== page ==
prizefight


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prizefight

a boxing match for a prize or purse, esp one of the fights popular in the 18th and 19th centuries
References in periodicals archive ?
After his brutal loss to Canelo Alvarez, it will be a long road back to a major prizefight. Should he win consecutive fights, Khan can perhaps earn another title fight by late 2019.
"Ten Thousand Words a Minute "--ostensibly about a championship prizefight that failed to last three minutes--is perhaps the piece that best exemplifies all of Mailer's strengths or contributions.
A less public part of Churchill's economic life, which Lough narrates with the verve of a prizefight, is his many-decade struggle against the taxman.
The centrality of gambling to the affair--both in its internal logic and peripherally, in all likelihood, among its audience--makes the "trial of wit" in essence a verbal equivalent of the early modern prizefight, a form with which it shares circumstantial features as well.
Thanks to the Hubble Space Telescope's exacting measurements of the relative motion of the two galaxies, it's a virtual certainty they will engage in a massive prizefight 3 to 5 billion years hence, with the result being a merger that will ultimately create a giant red elliptical galaxy.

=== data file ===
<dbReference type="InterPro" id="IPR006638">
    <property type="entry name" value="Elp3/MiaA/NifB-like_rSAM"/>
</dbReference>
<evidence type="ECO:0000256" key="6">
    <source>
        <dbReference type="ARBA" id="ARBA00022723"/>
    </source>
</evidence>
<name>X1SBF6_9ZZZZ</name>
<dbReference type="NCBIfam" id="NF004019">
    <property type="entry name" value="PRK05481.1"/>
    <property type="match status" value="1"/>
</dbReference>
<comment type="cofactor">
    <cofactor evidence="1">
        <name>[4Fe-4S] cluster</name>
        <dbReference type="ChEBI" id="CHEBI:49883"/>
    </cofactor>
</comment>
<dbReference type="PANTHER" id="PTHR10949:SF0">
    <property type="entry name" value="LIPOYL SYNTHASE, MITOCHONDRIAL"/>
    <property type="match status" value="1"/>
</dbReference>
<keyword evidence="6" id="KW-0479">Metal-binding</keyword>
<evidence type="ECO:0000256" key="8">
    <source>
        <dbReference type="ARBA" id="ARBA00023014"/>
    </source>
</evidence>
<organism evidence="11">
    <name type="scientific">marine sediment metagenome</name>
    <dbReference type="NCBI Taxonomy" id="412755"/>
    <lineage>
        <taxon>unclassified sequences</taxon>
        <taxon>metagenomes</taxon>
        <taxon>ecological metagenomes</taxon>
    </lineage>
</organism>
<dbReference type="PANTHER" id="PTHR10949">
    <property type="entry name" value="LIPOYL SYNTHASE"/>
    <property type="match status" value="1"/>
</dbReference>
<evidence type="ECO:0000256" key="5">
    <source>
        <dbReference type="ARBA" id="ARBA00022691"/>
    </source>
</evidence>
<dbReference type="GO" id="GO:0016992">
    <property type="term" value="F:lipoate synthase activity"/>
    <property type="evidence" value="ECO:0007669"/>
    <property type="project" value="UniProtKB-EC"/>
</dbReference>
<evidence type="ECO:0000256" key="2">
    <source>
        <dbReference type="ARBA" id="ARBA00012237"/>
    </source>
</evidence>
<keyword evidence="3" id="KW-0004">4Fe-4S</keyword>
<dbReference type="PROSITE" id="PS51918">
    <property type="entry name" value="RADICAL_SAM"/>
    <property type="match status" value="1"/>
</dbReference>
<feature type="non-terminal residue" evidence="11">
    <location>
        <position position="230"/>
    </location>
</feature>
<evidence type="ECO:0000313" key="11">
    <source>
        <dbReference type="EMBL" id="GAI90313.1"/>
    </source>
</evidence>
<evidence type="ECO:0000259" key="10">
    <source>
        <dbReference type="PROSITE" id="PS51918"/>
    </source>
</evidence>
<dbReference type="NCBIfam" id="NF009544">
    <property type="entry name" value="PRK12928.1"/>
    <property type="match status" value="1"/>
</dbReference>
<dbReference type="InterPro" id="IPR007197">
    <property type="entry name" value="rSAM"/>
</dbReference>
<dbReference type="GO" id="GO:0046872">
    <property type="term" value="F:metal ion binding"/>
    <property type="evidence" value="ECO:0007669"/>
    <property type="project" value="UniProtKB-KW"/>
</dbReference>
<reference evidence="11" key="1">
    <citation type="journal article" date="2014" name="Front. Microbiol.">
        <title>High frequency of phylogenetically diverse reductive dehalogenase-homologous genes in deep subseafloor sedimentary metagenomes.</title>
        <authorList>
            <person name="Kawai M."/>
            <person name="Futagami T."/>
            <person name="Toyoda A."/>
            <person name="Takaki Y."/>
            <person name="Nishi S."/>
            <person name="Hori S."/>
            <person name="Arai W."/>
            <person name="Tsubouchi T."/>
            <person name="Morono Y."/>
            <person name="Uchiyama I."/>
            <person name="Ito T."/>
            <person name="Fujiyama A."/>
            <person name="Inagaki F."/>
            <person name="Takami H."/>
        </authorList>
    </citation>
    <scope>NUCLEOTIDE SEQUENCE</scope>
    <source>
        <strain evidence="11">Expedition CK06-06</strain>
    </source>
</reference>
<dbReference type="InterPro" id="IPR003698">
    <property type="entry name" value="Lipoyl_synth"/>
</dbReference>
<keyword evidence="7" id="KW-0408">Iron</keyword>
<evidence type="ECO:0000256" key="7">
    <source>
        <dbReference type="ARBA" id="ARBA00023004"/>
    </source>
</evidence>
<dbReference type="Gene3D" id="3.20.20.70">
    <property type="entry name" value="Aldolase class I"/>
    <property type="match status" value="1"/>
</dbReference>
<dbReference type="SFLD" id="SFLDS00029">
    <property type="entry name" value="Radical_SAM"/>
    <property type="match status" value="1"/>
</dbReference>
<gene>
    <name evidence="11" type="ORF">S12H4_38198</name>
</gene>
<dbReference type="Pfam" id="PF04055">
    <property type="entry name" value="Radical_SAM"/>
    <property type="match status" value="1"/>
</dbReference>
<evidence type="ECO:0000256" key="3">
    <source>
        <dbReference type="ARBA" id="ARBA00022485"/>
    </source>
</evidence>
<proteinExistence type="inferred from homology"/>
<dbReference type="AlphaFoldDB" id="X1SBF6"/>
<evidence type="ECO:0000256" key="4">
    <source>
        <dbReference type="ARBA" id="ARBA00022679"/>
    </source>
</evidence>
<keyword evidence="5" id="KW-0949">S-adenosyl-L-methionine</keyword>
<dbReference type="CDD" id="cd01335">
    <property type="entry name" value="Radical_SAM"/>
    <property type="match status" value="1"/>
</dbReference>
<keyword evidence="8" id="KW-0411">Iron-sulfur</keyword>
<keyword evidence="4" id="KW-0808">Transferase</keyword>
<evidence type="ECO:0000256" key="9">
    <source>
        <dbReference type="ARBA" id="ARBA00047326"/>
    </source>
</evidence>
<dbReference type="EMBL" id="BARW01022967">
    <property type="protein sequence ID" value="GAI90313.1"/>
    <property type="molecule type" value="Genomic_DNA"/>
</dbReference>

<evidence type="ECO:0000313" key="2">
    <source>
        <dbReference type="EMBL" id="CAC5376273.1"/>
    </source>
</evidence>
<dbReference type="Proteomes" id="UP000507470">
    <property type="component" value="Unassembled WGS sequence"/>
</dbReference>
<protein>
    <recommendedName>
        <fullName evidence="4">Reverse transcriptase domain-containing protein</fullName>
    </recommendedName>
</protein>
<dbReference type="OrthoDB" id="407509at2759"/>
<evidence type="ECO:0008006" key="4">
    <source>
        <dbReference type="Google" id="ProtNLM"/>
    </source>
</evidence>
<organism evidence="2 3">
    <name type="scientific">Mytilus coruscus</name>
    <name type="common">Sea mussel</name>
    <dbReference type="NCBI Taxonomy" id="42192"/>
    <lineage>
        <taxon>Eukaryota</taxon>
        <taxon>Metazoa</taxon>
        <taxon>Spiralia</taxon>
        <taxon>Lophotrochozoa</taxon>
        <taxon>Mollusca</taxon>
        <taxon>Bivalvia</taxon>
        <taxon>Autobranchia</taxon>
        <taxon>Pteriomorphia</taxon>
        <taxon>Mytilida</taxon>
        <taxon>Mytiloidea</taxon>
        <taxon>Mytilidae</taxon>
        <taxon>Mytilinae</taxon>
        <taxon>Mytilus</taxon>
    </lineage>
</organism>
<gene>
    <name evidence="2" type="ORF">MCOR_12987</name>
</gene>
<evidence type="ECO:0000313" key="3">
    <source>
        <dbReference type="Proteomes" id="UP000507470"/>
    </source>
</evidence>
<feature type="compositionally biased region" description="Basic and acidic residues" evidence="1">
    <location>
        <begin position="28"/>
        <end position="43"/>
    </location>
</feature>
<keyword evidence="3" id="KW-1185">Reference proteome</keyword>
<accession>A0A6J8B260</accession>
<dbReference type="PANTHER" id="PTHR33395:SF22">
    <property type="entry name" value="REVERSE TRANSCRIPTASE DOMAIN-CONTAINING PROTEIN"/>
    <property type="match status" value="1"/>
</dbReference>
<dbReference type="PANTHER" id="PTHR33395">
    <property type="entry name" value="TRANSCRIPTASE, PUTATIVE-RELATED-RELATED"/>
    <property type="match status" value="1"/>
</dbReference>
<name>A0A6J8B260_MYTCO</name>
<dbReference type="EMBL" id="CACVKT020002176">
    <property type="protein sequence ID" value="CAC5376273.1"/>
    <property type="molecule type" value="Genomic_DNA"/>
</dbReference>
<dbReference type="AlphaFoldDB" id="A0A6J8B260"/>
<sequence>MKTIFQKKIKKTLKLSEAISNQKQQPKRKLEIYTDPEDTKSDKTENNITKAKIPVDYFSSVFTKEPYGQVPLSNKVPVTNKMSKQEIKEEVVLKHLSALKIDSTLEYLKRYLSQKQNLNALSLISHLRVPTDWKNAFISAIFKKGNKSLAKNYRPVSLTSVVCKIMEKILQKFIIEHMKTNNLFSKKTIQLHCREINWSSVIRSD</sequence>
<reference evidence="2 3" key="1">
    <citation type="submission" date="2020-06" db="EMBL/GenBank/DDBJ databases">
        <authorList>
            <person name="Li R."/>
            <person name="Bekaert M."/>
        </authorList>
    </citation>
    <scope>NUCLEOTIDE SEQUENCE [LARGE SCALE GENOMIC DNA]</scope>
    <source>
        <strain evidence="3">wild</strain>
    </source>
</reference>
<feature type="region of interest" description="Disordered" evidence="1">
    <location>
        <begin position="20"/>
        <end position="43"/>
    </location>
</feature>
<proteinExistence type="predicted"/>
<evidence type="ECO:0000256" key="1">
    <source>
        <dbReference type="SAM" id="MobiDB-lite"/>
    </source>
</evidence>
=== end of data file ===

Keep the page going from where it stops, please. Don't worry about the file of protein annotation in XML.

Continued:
After all, 40,000 people want to enter a Madison Square Garden (they cannot cease babbling about it) where you can get in 18000 for a prizefight. Modi beats Madonna.
Early film form owes much to the conventions of boxing spectatorship, and more significantly many of the formal innovations introduced by prizefight films arose as a means to channel the potential physicality of spectatorship.
This reviewer has made the point in his own writing on the subject that when Mike Tyson earned $30 million for his infamous ear-biting prizefight with Evander Holyfield he was in effect plugging into an immense social mechanism that he had not created, but on top of which he had added his own skill and brawn.
If this were a prizefight and I the transmission theory, 1 would certainly echo the sagacious words made famous long ago by the great boxer Robert Duran: No mas.
Rightly so, whether or not that one-punch "wonder" had pushed him a full notch higher in prizefight value was really hard to determine.
If commerce defines identity and capital defines the social worth of a man, then this fighter, who is unwilling to split the prizefight purse and instead insists that the winner-take-all, represents the repressive norm in this male, urban world.
Tom Brady made the very first start of his career against Peyton Manning and the Colts, efficiently helping the Patriots to victory at old Foxboro Stadium and taking round one of what has become almost an annual prizefight between these two NFL heavyweights over the last 13 seasons.